The world of data has seen unprecedented scrutiny in recent times with the advent of GDPR in the EU, CCPA in California and all-round tighter regulation of how businesses collect, store, process and share consumer data globally. For many, this meant significant business change and focus on customer data. And rightly so. The focus has switched from collecting any data a business could get it hands on to a model where transparency, acceptability and accountability are central to customer data processing.
But with all the scrutiny and fears over the use of customer data, it appears that businesses are missing out on first-party data collection from customers that would actually help them deliver a more personalised experience for users. Whether through fear or misunderstanding of what is possible, this is clearly evident in the lack of first-party data collection in the OTT space.
Now it’s not like OTTs are not thinking about first-party data, far from it. Indeed, many OTTs are using data collection to establish a rapport with consumers right from the outset. Whether it’s iPlayer asking you who’s watching based on a user’s profile or Netflix asking what content you like to watch at the beginning of your subscription, OTTs are capturing first-party data at the beginning of a user’s journey or at the very least, when they switch on the service. Now this makes sense, it allows you to establish an instant connection and deliver content to individuals that they are most likely to watch. But then it stops. Nothing ever again.
This seems strange; if consumers are happy to answer these questions at the beginning of their journey, then surely, they would do so once engaged with your brand? Indeed, it is likely that consumers would be happy to make a value exchange with businesses for improved relevance and personalisation as it delivers them an experience tailored to their mood, mode and context. Why rely solely on user history or user signals such as search terms to determine someones mood, mode and context? Just ask! The data collected is reasonable, it does not compromise a user’s trust and will ultimately be used to improve their experience.
Netflix realises this and has been running recent email campaigns to do exactly that. Using a simple thumbs up or thumbs down response, they can get empirical data as to whether someone likes or dislikes content. Very useful for algorithms and a very powerful data set for personalisation and predictions. All they had to do was ask in a simple and effective way.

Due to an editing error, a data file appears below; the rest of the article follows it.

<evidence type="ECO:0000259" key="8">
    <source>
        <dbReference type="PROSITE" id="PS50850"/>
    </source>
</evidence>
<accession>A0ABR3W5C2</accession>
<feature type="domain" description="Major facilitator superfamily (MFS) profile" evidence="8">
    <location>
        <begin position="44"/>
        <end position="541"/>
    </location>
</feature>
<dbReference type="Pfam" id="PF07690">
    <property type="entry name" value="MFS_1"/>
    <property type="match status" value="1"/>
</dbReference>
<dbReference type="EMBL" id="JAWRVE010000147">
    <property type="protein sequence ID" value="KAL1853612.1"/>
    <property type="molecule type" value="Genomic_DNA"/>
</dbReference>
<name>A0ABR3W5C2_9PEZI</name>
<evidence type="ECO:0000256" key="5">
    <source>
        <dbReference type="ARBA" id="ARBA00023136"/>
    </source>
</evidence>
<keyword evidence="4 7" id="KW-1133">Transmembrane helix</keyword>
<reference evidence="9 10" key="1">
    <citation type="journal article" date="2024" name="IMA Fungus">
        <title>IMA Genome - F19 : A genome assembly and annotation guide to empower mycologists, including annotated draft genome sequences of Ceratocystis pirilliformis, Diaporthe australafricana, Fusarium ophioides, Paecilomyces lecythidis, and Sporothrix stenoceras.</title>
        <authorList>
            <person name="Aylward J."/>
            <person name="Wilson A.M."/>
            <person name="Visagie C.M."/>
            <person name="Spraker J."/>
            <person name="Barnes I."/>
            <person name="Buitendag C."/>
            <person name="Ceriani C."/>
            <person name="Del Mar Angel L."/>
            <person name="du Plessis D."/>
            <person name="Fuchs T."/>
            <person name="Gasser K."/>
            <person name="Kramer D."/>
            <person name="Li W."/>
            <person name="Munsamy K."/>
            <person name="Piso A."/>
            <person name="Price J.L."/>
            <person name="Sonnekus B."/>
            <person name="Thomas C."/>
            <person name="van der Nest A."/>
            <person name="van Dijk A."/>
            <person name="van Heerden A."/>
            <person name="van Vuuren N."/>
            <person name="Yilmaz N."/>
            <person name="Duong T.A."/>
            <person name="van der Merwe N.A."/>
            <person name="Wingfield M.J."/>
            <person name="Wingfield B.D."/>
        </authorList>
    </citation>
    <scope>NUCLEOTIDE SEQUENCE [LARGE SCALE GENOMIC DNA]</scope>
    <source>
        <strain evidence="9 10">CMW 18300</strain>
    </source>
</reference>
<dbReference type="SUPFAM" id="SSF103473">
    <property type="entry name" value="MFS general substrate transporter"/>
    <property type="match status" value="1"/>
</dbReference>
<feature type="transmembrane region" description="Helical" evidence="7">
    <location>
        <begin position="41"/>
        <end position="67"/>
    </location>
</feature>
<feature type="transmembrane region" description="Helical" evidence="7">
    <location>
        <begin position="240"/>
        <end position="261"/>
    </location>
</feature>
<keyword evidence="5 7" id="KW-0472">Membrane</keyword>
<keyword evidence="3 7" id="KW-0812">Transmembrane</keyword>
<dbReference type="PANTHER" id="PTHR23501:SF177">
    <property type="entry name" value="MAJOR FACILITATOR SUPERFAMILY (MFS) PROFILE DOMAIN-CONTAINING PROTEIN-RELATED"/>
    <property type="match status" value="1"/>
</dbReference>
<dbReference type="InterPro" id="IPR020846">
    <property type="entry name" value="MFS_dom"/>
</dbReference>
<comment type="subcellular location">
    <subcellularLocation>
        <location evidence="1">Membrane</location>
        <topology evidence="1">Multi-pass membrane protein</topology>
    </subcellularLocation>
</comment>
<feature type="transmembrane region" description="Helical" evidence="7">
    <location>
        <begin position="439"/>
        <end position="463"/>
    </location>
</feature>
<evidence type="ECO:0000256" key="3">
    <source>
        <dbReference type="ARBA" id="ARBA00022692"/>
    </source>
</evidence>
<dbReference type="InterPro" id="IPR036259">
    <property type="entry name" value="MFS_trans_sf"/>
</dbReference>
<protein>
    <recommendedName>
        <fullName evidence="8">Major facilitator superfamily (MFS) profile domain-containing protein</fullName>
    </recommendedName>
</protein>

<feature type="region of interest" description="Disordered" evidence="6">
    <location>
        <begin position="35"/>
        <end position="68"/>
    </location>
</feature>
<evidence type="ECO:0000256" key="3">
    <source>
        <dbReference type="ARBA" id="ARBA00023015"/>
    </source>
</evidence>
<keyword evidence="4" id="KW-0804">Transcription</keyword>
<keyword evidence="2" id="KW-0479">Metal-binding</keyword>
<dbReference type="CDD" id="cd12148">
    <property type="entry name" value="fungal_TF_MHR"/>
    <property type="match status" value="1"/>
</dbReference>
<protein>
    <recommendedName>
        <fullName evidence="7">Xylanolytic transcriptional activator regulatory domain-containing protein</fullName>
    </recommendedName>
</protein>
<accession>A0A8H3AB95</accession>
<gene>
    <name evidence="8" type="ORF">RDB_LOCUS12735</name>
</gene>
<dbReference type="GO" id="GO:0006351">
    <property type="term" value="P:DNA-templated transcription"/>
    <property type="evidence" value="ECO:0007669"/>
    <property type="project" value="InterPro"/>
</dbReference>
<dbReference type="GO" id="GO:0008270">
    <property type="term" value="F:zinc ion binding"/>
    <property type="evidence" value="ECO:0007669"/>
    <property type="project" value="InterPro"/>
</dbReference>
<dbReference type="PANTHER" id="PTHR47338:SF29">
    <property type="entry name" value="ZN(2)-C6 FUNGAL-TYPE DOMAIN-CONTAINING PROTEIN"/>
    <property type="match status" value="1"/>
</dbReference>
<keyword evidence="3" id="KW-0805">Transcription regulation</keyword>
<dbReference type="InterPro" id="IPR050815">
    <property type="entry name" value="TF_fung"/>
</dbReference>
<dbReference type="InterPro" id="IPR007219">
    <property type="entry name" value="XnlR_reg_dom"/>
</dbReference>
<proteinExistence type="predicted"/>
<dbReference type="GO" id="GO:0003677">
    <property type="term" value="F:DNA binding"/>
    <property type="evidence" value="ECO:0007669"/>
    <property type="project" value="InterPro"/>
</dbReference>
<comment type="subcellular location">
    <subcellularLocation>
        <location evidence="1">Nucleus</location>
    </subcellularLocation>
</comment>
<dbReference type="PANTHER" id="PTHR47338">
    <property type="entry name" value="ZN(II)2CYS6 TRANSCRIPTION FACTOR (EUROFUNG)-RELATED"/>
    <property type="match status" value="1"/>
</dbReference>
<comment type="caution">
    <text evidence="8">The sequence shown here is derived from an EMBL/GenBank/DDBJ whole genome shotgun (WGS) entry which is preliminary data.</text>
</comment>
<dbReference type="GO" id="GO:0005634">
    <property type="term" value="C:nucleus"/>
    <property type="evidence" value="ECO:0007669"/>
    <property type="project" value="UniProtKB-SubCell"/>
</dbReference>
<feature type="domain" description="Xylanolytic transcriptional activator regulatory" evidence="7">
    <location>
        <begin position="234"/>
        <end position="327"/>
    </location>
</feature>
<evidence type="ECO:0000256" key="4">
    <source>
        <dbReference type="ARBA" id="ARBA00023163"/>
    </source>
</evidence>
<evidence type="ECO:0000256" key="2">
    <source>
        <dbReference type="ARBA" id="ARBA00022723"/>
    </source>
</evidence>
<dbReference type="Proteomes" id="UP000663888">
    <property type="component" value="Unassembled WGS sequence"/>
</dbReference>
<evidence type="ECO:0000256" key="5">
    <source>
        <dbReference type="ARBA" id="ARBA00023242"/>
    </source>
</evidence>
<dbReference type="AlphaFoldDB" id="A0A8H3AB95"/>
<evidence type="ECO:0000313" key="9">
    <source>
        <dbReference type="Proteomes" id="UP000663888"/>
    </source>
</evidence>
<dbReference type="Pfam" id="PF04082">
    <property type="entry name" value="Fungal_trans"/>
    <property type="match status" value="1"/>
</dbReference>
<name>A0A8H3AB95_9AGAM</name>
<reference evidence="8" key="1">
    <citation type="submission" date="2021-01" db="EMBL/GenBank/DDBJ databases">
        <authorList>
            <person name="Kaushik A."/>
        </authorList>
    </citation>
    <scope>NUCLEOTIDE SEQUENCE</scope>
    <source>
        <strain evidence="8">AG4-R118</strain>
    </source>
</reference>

We can see that the BBC have thought about feedback from their recommendation emails, but does their approach actually help personalisation? Thumbs up ‘keep sending me emails’ or thumbs down ‘stop sending me emails’ doesn’t help anyone but the CRM team to know who and who not to send emails too. Could they be braver here and ask what recommendations a user wants more of?
So why don’t more OTTs collect first-party data? Is it fear of asking? Is it fear of data collection and storage? Do they not have the ability to utilise the data? Or is it just a mindset that hasn’t been considered? But for me the industry is missing a big trick. What better way to improve personalisation than to get empirical signal data on what people have enjoyed, what has thrilled them, what has disappointed them or what are they in the mood for today. And I am not talking about feedback surveys, I mean instant data capture that captures the mood and context of an individual so you can let them discover the very best content you have that meets their needs.
As a company with personalisation at its core, I can’t think of a more useful dataset to have access to which can be used in conjunction with user history feeds and matched up to that moment when people consuming content. And why our focus in the months to come is helping our clients start to think about first-party data collection…